In general, management of rattlesnakes in Alberta currently consists of relocation by local authorities when these snakes are encountered by the public. However, there are a number of initiatives in the province that are addressing management issues, or that are collecting and disseminating information that should lead to improved management of Prairie Rattlesnakes in the future.
Limited knowledge of historic distribution and population trends, as well as a lack of sufficient baseline data on species biology, has made the assignment of herpetofauna to status levels extremely difficult. From the sparse historic data that are available, it appears that Prairie Rattlesnake distribution experienced some decrease in Alberta prior to 1978. However, comparison of current distribution reveals that relatively little change in rattlesnake distribution has occurred in the last 20 years.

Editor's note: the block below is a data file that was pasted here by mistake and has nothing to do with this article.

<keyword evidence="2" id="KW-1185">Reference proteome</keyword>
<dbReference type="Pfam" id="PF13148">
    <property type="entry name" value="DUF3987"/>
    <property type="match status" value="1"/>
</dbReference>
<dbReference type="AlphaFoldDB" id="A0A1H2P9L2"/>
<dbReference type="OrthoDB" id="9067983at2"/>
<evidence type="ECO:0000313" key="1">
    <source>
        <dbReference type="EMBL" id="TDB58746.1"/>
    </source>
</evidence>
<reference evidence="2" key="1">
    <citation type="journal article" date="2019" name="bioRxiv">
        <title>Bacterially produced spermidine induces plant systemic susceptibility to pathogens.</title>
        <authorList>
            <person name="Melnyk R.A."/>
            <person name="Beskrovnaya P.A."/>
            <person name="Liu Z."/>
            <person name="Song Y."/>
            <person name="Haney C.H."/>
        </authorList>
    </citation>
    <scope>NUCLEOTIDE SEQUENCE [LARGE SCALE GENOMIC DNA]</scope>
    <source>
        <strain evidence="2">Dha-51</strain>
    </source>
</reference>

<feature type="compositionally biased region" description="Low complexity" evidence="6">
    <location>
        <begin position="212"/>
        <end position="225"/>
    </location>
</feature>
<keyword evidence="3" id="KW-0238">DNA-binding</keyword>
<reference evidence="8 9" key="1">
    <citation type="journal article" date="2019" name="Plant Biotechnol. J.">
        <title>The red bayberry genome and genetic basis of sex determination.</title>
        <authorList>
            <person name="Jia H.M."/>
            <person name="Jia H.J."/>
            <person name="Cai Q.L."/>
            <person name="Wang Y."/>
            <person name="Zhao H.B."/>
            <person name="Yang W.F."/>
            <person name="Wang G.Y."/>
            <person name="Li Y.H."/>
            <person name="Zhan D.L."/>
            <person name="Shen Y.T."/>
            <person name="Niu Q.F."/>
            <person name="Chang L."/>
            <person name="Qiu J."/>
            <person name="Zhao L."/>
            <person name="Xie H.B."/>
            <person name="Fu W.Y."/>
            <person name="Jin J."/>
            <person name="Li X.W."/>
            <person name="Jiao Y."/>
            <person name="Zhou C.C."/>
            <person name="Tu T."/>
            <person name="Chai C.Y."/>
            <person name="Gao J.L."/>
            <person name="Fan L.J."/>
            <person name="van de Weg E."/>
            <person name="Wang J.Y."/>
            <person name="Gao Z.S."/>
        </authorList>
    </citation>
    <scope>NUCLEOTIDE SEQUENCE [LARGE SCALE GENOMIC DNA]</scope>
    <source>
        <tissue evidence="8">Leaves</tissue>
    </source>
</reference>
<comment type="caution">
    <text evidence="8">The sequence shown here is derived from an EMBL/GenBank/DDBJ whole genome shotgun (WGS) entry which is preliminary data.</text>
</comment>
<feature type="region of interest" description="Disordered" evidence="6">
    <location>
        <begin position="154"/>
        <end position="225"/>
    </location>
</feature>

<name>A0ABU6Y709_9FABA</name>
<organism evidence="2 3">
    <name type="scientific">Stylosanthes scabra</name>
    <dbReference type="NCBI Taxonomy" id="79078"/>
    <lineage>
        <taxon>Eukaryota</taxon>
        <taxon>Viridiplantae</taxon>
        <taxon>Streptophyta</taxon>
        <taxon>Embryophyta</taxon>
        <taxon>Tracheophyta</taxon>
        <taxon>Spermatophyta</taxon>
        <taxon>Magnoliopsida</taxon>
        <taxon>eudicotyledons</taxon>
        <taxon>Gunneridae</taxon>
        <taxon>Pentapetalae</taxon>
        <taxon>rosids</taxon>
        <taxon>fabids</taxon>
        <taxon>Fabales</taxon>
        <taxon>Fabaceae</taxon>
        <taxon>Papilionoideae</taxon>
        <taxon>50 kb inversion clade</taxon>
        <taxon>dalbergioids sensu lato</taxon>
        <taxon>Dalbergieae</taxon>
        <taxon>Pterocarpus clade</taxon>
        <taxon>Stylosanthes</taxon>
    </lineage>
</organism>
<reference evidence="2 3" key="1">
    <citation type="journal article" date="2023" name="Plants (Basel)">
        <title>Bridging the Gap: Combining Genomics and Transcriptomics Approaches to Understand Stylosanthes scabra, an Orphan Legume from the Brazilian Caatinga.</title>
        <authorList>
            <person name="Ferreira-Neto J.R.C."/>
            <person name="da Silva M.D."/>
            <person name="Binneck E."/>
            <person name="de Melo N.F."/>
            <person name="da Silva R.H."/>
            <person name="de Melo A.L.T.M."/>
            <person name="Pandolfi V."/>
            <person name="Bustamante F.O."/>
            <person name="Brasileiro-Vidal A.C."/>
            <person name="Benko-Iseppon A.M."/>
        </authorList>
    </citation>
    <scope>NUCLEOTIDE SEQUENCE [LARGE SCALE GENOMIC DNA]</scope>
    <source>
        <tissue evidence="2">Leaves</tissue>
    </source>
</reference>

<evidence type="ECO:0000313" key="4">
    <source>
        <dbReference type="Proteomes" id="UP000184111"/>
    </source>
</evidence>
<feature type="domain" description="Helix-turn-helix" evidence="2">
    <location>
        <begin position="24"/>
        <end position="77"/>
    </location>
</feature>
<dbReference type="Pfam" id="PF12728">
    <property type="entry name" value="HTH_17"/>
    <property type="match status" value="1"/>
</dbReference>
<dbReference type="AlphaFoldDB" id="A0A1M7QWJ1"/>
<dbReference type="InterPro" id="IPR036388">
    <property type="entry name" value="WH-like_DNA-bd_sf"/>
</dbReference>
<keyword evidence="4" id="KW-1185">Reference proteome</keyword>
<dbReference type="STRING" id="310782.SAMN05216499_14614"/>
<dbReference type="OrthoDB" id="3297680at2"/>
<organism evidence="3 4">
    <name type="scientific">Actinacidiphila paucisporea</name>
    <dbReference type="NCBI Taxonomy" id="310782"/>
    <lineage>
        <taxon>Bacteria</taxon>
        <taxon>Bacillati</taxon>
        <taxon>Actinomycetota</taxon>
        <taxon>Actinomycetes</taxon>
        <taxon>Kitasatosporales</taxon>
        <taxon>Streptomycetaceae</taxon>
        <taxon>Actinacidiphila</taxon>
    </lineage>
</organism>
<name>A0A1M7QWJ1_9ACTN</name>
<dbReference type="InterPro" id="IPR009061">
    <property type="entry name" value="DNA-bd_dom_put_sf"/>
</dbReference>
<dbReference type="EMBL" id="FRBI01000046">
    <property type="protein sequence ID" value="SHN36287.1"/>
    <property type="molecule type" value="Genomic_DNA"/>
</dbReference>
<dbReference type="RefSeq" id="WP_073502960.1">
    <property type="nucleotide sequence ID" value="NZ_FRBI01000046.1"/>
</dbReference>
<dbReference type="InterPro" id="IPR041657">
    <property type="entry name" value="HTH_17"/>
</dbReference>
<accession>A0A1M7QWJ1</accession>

Prairie Rattlesnake numbers are thought to be increasing at only one site, but declining at a large number of other localities in Alberta.
If the apparent trends are accurate, there is considerable cause for concern, as the low recruitment and reproductive capacity of this
species means an extended time frame may be required for populations to recover. In addition, although the Prairie Rattlesnake is legally protected from killing or destruction of
hibernacula in the province, this species remains at risk because the aggregation of rattlesnakes in spring and fall, as well as the high fidelity of den sites, makes this species vulnerable to rapid and severe decreases in population size if such events do occur.
Reprinted from Alberta Wildlife Status Report No. 6
with permission from Alberta
Sustainable Resource Development.